September 2010: Toolbox


Invented in the late 19th century, the combination square is one of those tools that modern technology really can’t improve upon. In its basic form, the combo square consists of a 12" metal ruler and a sliding, triangular head with two flat surfaces—one that measures 45 degrees; the other, 90 degrees. Squares can be used in metal-work and stone masonry, but typically they’re for woodworking projects that require you to measure and mark straight lines and angles—so, pretty much any wood-working project. Using an adjustable nut, you can loosen and slide the ruler to one end of the head to measure 90 degrees or to the other end to measure 45 degrees. If you have a narrow enough board you can position the handle somewhere in the middle of the ruler to measure both angles on either side.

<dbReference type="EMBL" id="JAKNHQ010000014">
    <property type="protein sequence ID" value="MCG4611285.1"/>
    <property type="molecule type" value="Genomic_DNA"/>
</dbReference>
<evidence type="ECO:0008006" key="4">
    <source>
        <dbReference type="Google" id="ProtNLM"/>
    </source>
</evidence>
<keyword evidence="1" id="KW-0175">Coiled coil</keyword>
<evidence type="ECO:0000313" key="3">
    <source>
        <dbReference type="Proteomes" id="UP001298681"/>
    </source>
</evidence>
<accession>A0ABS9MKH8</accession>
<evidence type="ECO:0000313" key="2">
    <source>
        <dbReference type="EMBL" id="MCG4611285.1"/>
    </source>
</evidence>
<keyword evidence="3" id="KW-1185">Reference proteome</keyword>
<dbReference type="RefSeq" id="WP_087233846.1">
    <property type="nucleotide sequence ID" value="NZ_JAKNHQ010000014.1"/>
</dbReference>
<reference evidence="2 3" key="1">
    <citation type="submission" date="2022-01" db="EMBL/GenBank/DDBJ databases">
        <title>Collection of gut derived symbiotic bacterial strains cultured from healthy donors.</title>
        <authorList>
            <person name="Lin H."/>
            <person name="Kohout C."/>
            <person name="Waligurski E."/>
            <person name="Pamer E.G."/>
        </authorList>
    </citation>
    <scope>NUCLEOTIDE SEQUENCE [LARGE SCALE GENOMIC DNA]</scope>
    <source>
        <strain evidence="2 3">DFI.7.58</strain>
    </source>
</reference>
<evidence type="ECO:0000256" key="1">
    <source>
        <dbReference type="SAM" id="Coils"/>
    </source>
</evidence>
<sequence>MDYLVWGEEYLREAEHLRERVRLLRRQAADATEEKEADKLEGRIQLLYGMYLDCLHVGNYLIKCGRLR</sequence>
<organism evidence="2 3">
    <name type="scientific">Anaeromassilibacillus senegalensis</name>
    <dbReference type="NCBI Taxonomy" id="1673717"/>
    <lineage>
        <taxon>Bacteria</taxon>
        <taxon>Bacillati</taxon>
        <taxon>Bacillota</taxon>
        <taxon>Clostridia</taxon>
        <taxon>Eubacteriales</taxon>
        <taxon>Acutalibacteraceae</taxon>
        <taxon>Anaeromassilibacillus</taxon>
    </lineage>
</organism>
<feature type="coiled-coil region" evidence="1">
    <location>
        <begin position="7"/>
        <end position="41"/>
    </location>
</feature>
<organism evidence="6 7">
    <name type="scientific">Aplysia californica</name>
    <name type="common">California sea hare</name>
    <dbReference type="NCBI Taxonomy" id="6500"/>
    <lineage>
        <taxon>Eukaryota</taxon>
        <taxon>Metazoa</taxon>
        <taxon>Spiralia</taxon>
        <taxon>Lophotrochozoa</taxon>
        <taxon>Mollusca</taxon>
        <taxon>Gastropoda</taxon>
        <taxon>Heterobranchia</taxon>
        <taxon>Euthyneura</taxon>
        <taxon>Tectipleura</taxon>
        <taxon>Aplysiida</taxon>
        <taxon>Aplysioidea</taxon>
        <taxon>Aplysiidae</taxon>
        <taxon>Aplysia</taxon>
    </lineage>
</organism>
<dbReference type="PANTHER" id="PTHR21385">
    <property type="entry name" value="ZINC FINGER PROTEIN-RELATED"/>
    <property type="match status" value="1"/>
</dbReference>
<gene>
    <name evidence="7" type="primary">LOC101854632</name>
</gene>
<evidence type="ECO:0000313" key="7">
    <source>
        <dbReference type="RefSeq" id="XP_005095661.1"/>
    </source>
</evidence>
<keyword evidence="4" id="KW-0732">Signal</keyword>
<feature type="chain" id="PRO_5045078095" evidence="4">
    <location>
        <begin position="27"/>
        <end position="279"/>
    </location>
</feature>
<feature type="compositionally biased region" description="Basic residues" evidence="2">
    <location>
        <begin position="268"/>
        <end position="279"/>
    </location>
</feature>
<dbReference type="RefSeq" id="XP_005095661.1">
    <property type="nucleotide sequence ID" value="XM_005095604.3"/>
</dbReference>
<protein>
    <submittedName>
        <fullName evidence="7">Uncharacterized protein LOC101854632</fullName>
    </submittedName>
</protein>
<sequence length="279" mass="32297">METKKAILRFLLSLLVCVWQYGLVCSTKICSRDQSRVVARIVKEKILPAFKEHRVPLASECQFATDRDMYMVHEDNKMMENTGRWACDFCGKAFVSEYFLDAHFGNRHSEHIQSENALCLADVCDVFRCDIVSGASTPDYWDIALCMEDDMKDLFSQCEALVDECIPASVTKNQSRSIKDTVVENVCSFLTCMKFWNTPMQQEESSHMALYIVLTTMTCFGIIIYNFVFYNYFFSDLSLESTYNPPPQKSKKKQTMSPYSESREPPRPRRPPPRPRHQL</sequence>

Combination squares also come with a liquid vial in the center of the handle, which you can use to test whether a surface is level (if horizontal) or plumb (if vertical). The combo square has a scary geometry-class look to it, but don’t be intimidated.  

Here’s how it works: To draw a straight line on a board, place your pencil where you want the line and bring the edge of the ruler to meet the pencil while laying the 90-degree angle side of the handle parallel against the edge of the board. Holding the pencil against a special pencil notch on the ruler blade, move the square and pencil up together to draw the line. Some models come with a scratch awl that can be used for marking lines and angles in lieu of a pencil.—Katherine Ludwig